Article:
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Researchers want to climate-proof cocoa production in Ghana

Cocoa production in Ghana is threatened by climate change. Researchers from Aarhus University will collaborate with research institutes in Ghana in a new Danida-funded project to climate-secure the cocoa industry, thus securing a significant part of Ghana's economy.

[Translate to English:] Foto: Finn Plauborg

Cocoa is an important part of Ghana's economy, but climate change is a major threat to production in the country. Cocoa is grown in the forested part of Ghana, but according to researchers from the Department of Agroecology at Aarhus University, the temperature and droughts have been increasing in large parts of the country, and it has a negative effect on the cocoa production.

“Young as well as old trees are simply at risk of withering and dying, yields are getting lower and there is an increased risk of forest fires in the area. Cocoa production is highly dependent on stable temperatures and rainfall, but it isn’t particularly stable anymore. It is getting warmer and the precipitation is becoming more unpredictable,” says senior researcher Finn Plauborg from the Department of Agroecology.

Danida is funding a new project where Finn Plauborg, Uffe Jørgensen and Torsten Rødel from the Department of Agroecology at Aarhus University along with researchers from Copenhagen University, College of Agriculture and Natural Resources, and the Department of Agroforestry, Faculty of Renewable Natural Resources, both at Kwame Nkrumah University of Science and Technology (KNUST) and the Cocoa Research Institute of Ghana will try to climate-proof cocoa production in Ghana.

Climate Smart

“Many farmers' livelihoods are in danger, so there is a great need to reverse the trend we are seeing in the country now. Ghana has had a national climate change policy since 2013, and attempts by the Ghana Cocoa Board have been made to achieve a more climate-stable cocoa production, but unfortunately their strategies have proved insufficient. That is why we need to start research now, and it will hopefully result in some more sustainable strategies,” says Finn Plauborg.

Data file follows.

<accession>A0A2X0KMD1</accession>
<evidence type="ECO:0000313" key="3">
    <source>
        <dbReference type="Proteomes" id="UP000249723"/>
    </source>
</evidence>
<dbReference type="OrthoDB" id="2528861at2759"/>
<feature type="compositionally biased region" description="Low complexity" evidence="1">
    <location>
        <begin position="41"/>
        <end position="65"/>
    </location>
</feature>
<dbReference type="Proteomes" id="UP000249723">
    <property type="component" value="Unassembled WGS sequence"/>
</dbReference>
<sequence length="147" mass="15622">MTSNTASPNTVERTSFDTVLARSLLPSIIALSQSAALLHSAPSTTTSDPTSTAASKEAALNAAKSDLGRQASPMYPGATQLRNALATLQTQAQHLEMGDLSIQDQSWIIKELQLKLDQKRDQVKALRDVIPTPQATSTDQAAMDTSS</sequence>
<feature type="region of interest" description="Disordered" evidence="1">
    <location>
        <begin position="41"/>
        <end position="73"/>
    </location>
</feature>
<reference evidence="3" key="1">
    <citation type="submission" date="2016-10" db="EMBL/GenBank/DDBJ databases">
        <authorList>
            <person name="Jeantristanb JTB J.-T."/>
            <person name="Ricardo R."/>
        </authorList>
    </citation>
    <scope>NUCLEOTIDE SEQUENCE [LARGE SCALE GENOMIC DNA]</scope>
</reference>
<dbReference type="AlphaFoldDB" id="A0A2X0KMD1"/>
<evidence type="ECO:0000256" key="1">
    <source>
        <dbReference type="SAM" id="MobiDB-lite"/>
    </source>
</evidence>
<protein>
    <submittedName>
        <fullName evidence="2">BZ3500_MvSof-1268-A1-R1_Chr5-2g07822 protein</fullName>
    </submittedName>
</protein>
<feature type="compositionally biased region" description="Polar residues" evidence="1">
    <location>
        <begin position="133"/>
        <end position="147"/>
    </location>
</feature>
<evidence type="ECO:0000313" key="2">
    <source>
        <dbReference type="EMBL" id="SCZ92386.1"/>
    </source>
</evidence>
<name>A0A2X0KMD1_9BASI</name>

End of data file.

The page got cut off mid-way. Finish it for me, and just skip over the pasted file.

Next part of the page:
The new project is called “Climate-smart Cocoa Agroforestry Research in Ghana”. The researchers involved will assess how "climate smart" the existing cocoa varieties are, as well as assess the use of organic and inorganic fertilizers and shade trees to climate-proof production. In addition, researchers will explore farmers' perspectives on whether agroforestry will improve their yields, income and livelihoods, as well as help with adaptation to climate change in the cocoa landscape.

Six goals to lead to a more climate-proof cocoa production

The researchers have a total of six goals to be achieved through the project:

  1. To identify climate-safe cocoa varieties in Ghana by examining how the different varieties are affected by different varieties of climate in relation to yield, resilience and storage of carbon.
  2. To identify climate-smart technology to improve soil fertility for cocoa cultivation in Ghana.
  3. To find climate-smart shade trees, which can be part of cultivation systems in cocoa production.
  4. To assess farmers' local strategies for more robust cocoa cultivation.
  5. To establish mobile phone technology so that farmers can access data and information on climate smart cocoa cultivation in Ghana.
  6. To develop highly educated capacity for research in climate smart cocoa production at research institutions in Ghana.

In addition to the six goals, the project also focuses on several of the UN's Sustainable Development Goals, including 1 - No Poverty, 5 - Gender Equality, 8 - Decent Work and Economic Growth and 13 - Climate Action.

Behind the project

Collaborators: Department of Agroecology at Aarhus University, CANR and FRNR at KNUST, University of Copenhagen and Cocoa Research Institute of Ghana.

Funding: Danida

Conflicts of Interest: None

Contact information: Senior researcher Finn Plauborg, Department of Agroecology at Aarhus University. Email: finn.plauborg@agro.au.dk. Tel: +4522181809